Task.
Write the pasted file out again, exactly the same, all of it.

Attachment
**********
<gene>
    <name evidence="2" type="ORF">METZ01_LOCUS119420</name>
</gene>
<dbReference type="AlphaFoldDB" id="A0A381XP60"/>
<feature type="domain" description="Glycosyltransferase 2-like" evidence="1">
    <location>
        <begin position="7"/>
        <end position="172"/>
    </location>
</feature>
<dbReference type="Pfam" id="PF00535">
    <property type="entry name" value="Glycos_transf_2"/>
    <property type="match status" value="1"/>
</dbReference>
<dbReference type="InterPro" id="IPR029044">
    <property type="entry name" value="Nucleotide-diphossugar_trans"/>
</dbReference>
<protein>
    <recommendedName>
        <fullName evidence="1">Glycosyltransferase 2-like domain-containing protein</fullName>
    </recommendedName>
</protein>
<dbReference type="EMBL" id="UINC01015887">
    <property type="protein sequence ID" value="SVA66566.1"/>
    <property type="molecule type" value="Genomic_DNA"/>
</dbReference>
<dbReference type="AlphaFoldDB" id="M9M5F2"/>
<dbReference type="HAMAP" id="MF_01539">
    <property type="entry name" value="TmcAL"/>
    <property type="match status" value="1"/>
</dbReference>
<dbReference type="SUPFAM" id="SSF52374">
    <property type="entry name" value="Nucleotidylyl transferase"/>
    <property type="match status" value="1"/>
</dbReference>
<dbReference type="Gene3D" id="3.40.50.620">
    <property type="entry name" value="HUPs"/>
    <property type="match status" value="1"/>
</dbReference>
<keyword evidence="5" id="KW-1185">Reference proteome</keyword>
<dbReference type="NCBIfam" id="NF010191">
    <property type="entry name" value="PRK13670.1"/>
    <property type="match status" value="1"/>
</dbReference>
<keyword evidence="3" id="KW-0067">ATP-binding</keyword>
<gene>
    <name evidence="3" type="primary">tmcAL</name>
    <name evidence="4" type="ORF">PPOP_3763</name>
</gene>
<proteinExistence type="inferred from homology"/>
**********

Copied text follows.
<gene>
    <name evidence="2" type="ORF">METZ01_LOCUS119420</name>
</gene>
<dbReference type="AlphaFoldDB" id="A0A381XP60"/>
<feature type="domain" description="Glycosyltransferase 2-like" evidence="1">
    <location>
        <begin position="7"/>
        <end position="172"/>
    </location>
</feature>
<dbReference type="Pfam" id="PF00535">
    <property type="entry name" value="Glycos_transf_2"/>
    <property type="match status" value="1"/>
</dbReference>
<dbReference type="InterPro" id="IPR029044">
    <property type="entry name" value="Nucleotide-diphossugar_trans"/>
</dbReference>
<protein>
    <recommendedName>
        <fullName evidence="1">Glycosyltransferase 2-like domain-containing protein</fullName>
    </recommendedName>
</protein>
<dbReference type="EMBL" id="UINC01015887">
    <property type="protein sequence ID" value="SVA66566.1"/>
    <property type="molecule type" value="Genomic_DNA"/>
</dbReference>
<dbReference type="AlphaFoldDB" id="M9M5F2"/>
<dbReference type="HAMAP" id="MF_01539">
    <property type="entry name" value="TmcAL"/>
    <property type="match status" value="1"/>
</dbReference>
<dbReference type="SUPFAM" id="SSF52374">
    <property type="entry name" value="Nucleotidylyl transferase"/>
    <property type="match status" value="1"/>
</dbReference>
<dbReference type="Gene3D" id="3.40.50.620">
    <property type="entry name" value="HUPs"/>
    <property type="match status" value="1"/>
</dbReference>
<keyword evidence="5" id="KW-1185">Reference proteome</keyword>
<dbReference type="NCBIfam" id="NF010191">
    <property type="entry name" value="PRK13670.1"/>
    <property type="match status" value="1"/>
</dbReference>
<keyword evidence="3" id="KW-0067">ATP-binding</keyword>
<gene>
    <name evidence="3" type="primary">tmcAL</name>
    <name evidence="4" type="ORF">PPOP_3763</name>
</gene>
<proteinExistence type="inferred from homology"/>